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January 26, 2001

Calvin Class Presents Kids Play
 

An upcoming play at Calvin College uses garbage bags, newspapers and cardboard for the costumes. And the set includes a sun made of jeans, stars made from old socks, old bike tires and bike frames and much more.

It's all part of the fantasy of "No One Will Marry A Princess With A Tree Growing Out of Her Head!" The children's play will run in Calvin's Lab Theatre from February 14-17 (at 12:30 and 7 pm on February 14, 10 am and 12:30 pm on February 15, 10 am and 7 pm on February 16 and 11 am and 2 pm on February 17). Tickets are $6 and $7 and $3 for groups of 15 or more (call 957-6282).

"We're creating a land of imagination," says director Randy Buursma (above), a Calvin College professor, of the upcoming production. "Everything is very make-believe, which is the way kids play on their own. We want people to walk out saying 'Wow, that was fun. We were in a different land.' If that happens the play will be a success."

And 14 Calvin students can be assured of a good grade in their Interim class, which is responsible for the production of the play. Interim is an interesting time at Calvin College. During the three-week January term students take just one three-hour class. And often those offerings are a little unusual - as is the case with this class whose rather-large challenge was to take a play from script to performance, while doing everything in between, including acting, sets, costumes, sound, lights and more.

Calvin faculty also are playing a significant role in the production. Theatre professor Debra Freeburg is teaching the class, while music professor Charsie Sawyer is directing all of the show's music, which includes two keyboard players and a lot of singing by the cast. Buursma says the production will be superb.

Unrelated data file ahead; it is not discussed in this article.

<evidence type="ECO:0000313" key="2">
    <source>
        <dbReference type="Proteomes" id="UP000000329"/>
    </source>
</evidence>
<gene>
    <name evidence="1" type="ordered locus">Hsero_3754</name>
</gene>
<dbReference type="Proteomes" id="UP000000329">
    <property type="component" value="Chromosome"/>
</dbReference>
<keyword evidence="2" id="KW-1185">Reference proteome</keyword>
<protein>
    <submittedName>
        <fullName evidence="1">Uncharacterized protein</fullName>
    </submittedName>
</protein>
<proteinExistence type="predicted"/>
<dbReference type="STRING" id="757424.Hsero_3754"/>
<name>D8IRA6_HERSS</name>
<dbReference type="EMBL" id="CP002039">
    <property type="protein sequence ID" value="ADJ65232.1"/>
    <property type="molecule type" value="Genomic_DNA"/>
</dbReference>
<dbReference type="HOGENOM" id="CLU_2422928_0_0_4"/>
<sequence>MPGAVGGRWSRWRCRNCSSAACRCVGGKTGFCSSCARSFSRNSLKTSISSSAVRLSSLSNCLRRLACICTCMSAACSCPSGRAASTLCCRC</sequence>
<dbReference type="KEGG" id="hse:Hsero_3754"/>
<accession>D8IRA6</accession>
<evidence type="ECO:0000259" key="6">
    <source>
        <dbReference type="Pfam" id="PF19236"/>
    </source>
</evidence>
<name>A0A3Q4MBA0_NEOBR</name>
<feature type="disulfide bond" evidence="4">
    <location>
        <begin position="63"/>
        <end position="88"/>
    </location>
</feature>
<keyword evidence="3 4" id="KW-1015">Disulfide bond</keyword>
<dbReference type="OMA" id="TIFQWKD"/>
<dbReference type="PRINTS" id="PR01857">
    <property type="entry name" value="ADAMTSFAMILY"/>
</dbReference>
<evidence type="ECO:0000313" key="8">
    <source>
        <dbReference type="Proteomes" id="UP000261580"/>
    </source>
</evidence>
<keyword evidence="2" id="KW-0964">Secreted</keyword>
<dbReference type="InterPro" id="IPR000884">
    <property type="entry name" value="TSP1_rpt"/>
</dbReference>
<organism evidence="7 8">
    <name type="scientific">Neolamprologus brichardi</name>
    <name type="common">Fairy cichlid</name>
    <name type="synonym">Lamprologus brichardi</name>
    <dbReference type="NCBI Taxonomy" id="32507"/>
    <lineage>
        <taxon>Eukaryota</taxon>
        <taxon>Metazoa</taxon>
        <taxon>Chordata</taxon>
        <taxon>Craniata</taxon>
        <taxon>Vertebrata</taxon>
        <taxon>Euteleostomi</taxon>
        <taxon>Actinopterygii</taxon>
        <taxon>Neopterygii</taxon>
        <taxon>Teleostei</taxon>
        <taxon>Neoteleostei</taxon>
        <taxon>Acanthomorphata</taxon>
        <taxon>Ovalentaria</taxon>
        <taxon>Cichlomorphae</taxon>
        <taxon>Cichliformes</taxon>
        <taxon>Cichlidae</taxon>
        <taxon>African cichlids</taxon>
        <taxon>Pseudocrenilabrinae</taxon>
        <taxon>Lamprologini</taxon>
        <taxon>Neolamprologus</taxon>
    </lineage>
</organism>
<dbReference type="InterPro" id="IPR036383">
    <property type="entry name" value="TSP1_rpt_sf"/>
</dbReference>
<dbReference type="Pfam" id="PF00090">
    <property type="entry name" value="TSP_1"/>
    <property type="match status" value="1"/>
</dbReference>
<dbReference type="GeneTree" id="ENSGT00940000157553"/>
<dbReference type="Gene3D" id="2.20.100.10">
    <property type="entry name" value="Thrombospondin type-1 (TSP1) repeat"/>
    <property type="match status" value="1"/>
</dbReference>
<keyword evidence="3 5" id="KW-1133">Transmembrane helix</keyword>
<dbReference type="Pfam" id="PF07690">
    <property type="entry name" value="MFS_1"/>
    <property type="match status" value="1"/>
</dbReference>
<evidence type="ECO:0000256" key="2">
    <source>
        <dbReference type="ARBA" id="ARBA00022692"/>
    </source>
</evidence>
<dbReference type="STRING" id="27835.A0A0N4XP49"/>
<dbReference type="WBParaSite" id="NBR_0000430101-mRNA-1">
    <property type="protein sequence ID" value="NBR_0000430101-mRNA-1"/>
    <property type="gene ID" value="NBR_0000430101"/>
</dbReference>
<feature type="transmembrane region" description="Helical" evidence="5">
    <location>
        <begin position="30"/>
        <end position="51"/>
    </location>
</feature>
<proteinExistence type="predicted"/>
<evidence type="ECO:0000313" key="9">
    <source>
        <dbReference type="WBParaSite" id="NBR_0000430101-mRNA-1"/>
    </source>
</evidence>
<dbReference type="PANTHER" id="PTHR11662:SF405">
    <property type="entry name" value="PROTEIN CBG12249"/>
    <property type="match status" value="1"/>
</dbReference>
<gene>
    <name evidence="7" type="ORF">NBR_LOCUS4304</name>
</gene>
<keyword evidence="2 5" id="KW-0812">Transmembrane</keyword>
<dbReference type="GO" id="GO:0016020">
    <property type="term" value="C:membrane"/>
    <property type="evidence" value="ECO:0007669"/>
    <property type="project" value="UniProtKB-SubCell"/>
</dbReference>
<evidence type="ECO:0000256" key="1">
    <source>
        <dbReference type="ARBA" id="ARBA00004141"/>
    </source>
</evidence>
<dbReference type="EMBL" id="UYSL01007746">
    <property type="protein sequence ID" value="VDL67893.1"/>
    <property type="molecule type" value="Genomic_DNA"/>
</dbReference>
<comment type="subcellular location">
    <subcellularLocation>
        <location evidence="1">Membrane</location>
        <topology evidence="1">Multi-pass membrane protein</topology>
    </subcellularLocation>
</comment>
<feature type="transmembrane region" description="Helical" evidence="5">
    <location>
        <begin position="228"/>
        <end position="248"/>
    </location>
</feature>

"We had try-outs last October to pick the cast," says Buursma, "and even then I was impressed by the talents and abilities of the students. After try-outs students were able to also sign up for the class as crew members, working on set design, costumes and sound and lighting."

Buursma's class is getting a hand from another Calvin Interim class. Calvin costume designer Melissa Merz taught an Interim class on costume design. It was her idea to look for ways to make recycled costumes. When she approached Buursma with the idea he was intrigued. He says now that the costumes are, in fact, driving much of how the play is progressing.

"When we settled on costumes made from garbage bags, cardboard, newspaper, that sort of thing, then we thought we should look for ways to make the set recycled too," he says. "And that's creating a whole imaginative feel that carries through to the rest of what we're doing. It's been amazing to see how that one decision impacts everything else we do."

The play, which Buursma says is aimed at kids from four years old to fifth grade, is about a princess who has a spell put on her. When she turns 21 and is supposed to meet the princes that she might marry she feels a sprout beginning to grow from her head. And she learns she has three days to get rid of it. She meets a wizard and together they go to the four winds to get clues. In the end she confronts the witch who cast the spell, using the clues the winds gave her.

"It's a very fun and very fast-moving show," says Buursma of the 70-minute production. "And it's funny. I laugh out loud every day in rehearsals. I think parents will really enjoy it with their kids."

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Contact Phil de Haan.